Submitted by [email protected] on Thu, 10/15/2020 - 18:48
Hi everyone, looking for some help about Surfing/Living in New Caledonia, we have a dilemma ; my wife has been offered a big job in Noumea. We both surf and have 2 young kids ( 8 and 6 yrs ) and live in Kommetjie , Cape Town. Pretty much can surf every day , all sorts of waves. Kids are just about thru the foamier stage.Cold water yeah, but been doing it for 40 yrs so not an issue.
In Bourail, I see there are some quality waves around off the reef passes and such, been told its pretty seasonal .( May to Sept )Are there waves year round ( can be crappy, just to get wet ) or am I gonna have to learn to Kiteboard ( heaven forbid.. ) In short ,if we move there are we going to wither and die or will it be a crazy great adventure to jump at doing? I can transport my jetski there ( allowed a 20ft container ) but fuel costs might be radical but way cheaper than hiring a boat.Any suggestions or links to people that may help us make a massive decision. Thanks In advance , Mickey
Any leads, Stu ? It sounds like going surfing there is a bit of a performance and effort, was hoping there are some grovel spots to keep the arms moving between proper swells. Hard to decipher from looking at the one surf camp options marketing spiel, what the real deal is. A friend of a friend was there and didn't last long, said " surf wise its very far from what Australia has to offer" so Im under no illusions how different it might be. I suppose the " biggest lagoon in the world is a dead giveaway" anyways we kinda thinking that keep riding the " Cape of Storms " is our path.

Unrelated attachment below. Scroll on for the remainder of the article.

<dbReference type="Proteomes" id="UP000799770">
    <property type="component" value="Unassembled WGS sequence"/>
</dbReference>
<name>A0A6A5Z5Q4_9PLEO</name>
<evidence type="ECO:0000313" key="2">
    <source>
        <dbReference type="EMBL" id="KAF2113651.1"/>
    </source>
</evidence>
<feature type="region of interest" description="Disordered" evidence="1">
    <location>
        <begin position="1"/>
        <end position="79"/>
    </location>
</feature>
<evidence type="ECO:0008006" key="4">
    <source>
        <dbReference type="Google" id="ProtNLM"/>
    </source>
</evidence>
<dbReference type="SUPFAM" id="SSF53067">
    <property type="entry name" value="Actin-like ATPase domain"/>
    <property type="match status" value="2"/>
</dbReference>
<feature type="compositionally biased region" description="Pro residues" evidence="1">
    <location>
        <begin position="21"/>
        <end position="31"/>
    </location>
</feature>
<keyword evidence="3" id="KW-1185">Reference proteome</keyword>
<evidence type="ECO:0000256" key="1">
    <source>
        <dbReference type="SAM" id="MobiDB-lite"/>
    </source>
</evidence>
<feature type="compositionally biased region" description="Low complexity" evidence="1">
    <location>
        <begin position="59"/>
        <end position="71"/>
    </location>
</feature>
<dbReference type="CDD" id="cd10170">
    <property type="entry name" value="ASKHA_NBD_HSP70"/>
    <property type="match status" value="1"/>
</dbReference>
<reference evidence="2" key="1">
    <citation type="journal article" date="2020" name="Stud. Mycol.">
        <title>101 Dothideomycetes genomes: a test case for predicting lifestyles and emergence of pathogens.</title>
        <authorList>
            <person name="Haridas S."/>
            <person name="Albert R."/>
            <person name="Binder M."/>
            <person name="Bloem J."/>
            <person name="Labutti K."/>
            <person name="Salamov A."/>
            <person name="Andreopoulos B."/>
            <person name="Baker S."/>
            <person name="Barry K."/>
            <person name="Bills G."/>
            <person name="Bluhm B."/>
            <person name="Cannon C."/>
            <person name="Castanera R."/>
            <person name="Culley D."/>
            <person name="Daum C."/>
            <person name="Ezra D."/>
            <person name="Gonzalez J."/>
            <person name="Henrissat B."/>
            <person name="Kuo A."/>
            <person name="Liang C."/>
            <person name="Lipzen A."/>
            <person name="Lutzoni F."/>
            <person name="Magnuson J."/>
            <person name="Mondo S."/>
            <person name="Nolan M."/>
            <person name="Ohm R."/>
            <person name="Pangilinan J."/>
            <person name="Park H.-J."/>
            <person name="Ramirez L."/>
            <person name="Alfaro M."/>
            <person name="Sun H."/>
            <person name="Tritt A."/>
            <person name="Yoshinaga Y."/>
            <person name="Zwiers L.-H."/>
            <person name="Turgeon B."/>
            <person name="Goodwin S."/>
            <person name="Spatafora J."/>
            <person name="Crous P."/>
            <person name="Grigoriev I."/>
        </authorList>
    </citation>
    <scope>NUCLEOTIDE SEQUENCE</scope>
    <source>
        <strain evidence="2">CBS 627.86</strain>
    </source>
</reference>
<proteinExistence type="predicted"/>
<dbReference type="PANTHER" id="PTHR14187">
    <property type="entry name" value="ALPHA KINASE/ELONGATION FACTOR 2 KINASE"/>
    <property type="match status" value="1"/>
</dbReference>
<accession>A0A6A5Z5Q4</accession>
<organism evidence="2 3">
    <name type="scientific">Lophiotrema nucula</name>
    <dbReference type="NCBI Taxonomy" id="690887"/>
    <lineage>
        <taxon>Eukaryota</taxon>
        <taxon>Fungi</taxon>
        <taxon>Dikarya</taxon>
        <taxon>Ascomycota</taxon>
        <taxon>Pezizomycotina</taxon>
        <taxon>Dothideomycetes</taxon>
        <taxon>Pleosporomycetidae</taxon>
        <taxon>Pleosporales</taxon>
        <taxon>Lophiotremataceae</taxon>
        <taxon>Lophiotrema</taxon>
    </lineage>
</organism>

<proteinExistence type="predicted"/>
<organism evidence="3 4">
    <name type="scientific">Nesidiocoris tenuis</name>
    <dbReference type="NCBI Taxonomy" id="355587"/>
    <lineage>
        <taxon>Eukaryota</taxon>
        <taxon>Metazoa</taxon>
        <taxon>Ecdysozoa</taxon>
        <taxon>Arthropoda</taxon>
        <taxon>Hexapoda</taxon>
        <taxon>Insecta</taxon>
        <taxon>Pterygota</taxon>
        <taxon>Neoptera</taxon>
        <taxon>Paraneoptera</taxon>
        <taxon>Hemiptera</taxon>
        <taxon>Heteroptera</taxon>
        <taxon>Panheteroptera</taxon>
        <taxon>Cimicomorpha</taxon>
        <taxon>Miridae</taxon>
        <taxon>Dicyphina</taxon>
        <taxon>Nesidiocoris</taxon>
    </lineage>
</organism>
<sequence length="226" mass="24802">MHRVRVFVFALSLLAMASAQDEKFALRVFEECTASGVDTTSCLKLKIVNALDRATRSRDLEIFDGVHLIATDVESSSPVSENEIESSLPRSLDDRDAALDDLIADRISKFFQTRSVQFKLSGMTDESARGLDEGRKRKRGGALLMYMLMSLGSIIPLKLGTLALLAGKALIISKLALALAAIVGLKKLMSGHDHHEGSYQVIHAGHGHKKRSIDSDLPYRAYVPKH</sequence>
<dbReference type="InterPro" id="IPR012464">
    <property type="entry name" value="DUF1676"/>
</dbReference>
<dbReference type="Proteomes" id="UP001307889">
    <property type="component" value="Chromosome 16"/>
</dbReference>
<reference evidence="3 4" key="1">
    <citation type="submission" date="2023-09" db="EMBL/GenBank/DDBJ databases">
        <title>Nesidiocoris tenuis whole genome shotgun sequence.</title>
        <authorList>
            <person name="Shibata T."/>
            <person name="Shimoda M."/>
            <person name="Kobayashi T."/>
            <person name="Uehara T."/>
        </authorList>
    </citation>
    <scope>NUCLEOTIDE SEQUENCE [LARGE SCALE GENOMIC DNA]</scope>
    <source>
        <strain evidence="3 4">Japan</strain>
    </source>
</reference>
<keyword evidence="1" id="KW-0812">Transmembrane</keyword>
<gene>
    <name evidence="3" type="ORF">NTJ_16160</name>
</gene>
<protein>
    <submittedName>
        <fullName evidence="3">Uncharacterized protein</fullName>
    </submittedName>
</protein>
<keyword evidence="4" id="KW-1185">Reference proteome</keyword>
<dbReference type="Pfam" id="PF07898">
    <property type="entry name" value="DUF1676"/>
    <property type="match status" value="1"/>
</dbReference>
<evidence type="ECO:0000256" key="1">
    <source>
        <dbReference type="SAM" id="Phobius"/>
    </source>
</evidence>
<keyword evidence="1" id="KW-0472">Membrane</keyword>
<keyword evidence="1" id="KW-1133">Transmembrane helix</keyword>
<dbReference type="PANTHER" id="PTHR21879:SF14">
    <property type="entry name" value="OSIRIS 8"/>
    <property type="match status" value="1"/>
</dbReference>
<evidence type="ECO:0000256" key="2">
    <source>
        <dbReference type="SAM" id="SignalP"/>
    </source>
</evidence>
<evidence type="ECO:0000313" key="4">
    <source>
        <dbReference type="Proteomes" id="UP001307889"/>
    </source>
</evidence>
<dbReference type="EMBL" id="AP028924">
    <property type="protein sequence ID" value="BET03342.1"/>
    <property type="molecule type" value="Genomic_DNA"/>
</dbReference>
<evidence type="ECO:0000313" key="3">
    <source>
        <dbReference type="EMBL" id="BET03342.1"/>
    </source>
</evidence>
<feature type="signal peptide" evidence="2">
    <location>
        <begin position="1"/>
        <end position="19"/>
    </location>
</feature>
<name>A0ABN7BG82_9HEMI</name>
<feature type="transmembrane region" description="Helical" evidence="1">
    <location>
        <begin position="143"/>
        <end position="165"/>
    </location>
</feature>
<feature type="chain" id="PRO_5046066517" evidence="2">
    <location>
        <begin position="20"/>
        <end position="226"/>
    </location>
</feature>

New Cal is a funny one, Mickey. It's so close to Australia and well-oriented for max exposure to south-west groundswells moving up the Tasman Sea, yet few Aussies go there. One reason, I think, is that it's French speaking and more geared to the Gallic. Easier for us to to go to Fiji, or Samoa, or across the continent to Indonesia.
The other reason few Aussie surfers go is the distance the reefs are offshore from the mainland. Every session requires a boat, which means money and time, and also magnifies the need to speak the language when organising etc. Clumsy sign language won't get you far.
No doubt you've looked at a map and seen how far offshore they lie from Noumea - that's a long bumpy ride home in the trades - though they veer closer to land up further up the west coast.
The stand out reef is about a third of the way up the island, and just south of the place you mentioned. It's still a significant ride out there. I've also heard a few reports about bolshy locals throwing their weight around. If you go then learn the language, and quick.
Reckon there's a lot of space for adventure up that west coast, or even down the far south which gets more swell. Need to plan well and have your wits about you. No idea about fuel costs over there.
Anyone else been lately?
If you’ve got the opportunity I reckon you should jump on it. Doesn’t really matter if you don’t score everyday when there’s a good chance of having an epic tropical adventure with your family .
Food , culture, lifestyle , adventure with possibility of sick fishing , diving and surfing thrown in . What’s not to love ?
There is upsides to waves which aren’t obvious, easy and accessible . Far less punters for a start . Give me a quality wave which is difficult to score over a cunce filled Uluwatu lineup any day.